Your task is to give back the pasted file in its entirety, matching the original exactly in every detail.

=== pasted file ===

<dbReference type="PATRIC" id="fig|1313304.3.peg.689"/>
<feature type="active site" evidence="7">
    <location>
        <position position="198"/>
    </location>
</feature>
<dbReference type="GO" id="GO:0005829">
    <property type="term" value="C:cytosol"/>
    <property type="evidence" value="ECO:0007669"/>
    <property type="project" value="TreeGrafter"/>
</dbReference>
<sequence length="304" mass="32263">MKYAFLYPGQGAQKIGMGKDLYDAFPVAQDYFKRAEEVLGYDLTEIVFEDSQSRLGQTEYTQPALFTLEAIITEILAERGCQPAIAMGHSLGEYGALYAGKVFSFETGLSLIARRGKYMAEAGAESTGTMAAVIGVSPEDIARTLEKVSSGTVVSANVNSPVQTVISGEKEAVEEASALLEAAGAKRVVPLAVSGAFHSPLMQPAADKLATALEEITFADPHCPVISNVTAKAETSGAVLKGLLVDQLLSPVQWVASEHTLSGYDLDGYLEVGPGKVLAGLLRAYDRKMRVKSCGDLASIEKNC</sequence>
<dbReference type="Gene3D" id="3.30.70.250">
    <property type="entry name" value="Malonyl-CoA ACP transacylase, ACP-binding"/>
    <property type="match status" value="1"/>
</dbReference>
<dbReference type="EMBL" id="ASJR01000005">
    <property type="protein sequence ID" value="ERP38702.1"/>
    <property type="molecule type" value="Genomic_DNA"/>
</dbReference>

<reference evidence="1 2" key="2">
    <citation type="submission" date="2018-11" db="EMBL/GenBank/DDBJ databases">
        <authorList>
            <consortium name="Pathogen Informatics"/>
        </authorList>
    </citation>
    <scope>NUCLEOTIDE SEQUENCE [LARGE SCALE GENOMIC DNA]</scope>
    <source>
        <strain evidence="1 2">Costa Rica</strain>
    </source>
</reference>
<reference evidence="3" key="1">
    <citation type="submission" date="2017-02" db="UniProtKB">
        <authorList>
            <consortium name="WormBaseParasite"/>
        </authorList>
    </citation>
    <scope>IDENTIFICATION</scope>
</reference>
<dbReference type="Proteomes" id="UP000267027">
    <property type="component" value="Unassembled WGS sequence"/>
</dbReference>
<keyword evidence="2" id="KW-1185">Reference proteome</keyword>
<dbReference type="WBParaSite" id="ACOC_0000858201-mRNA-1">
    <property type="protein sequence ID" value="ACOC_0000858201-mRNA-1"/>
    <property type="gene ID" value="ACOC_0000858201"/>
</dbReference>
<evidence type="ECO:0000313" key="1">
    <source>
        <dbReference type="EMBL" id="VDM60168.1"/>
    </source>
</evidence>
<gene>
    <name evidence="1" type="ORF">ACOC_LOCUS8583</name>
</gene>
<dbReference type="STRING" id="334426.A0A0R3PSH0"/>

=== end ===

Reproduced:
<dbReference type="PATRIC" id="fig|1313304.3.peg.689"/>
<feature type="active site" evidence="7">
    <location>
        <position position="198"/>
    </location>
</feature>
<dbReference type="GO" id="GO:0005829">
    <property type="term" value="C:cytosol"/>
    <property type="evidence" value="ECO:0007669"/>
    <property type="project" value="TreeGrafter"/>
</dbReference>
<sequence length="304" mass="32263">MKYAFLYPGQGAQKIGMGKDLYDAFPVAQDYFKRAEEVLGYDLTEIVFEDSQSRLGQTEYTQPALFTLEAIITEILAERGCQPAIAMGHSLGEYGALYAGKVFSFETGLSLIARRGKYMAEAGAESTGTMAAVIGVSPEDIARTLEKVSSGTVVSANVNSPVQTVISGEKEAVEEASALLEAAGAKRVVPLAVSGAFHSPLMQPAADKLATALEEITFADPHCPVISNVTAKAETSGAVLKGLLVDQLLSPVQWVASEHTLSGYDLDGYLEVGPGKVLAGLLRAYDRKMRVKSCGDLASIEKNC</sequence>
<dbReference type="Gene3D" id="3.30.70.250">
    <property type="entry name" value="Malonyl-CoA ACP transacylase, ACP-binding"/>
    <property type="match status" value="1"/>
</dbReference>
<dbReference type="EMBL" id="ASJR01000005">
    <property type="protein sequence ID" value="ERP38702.1"/>
    <property type="molecule type" value="Genomic_DNA"/>
</dbReference>

<reference evidence="1 2" key="2">
    <citation type="submission" date="2018-11" db="EMBL/GenBank/DDBJ databases">
        <authorList>
            <consortium name="Pathogen Informatics"/>
        </authorList>
    </citation>
    <scope>NUCLEOTIDE SEQUENCE [LARGE SCALE GENOMIC DNA]</scope>
    <source>
        <strain evidence="1 2">Costa Rica</strain>
    </source>
</reference>
<reference evidence="3" key="1">
    <citation type="submission" date="2017-02" db="UniProtKB">
        <authorList>
            <consortium name="WormBaseParasite"/>
        </authorList>
    </citation>
    <scope>IDENTIFICATION</scope>
</reference>
<dbReference type="Proteomes" id="UP000267027">
    <property type="component" value="Unassembled WGS sequence"/>
</dbReference>
<keyword evidence="2" id="KW-1185">Reference proteome</keyword>
<dbReference type="WBParaSite" id="ACOC_0000858201-mRNA-1">
    <property type="protein sequence ID" value="ACOC_0000858201-mRNA-1"/>
    <property type="gene ID" value="ACOC_0000858201"/>
</dbReference>
<evidence type="ECO:0000313" key="1">
    <source>
        <dbReference type="EMBL" id="VDM60168.1"/>
    </source>
</evidence>
<gene>
    <name evidence="1" type="ORF">ACOC_LOCUS8583</name>
</gene>
<dbReference type="STRING" id="334426.A0A0R3PSH0"/>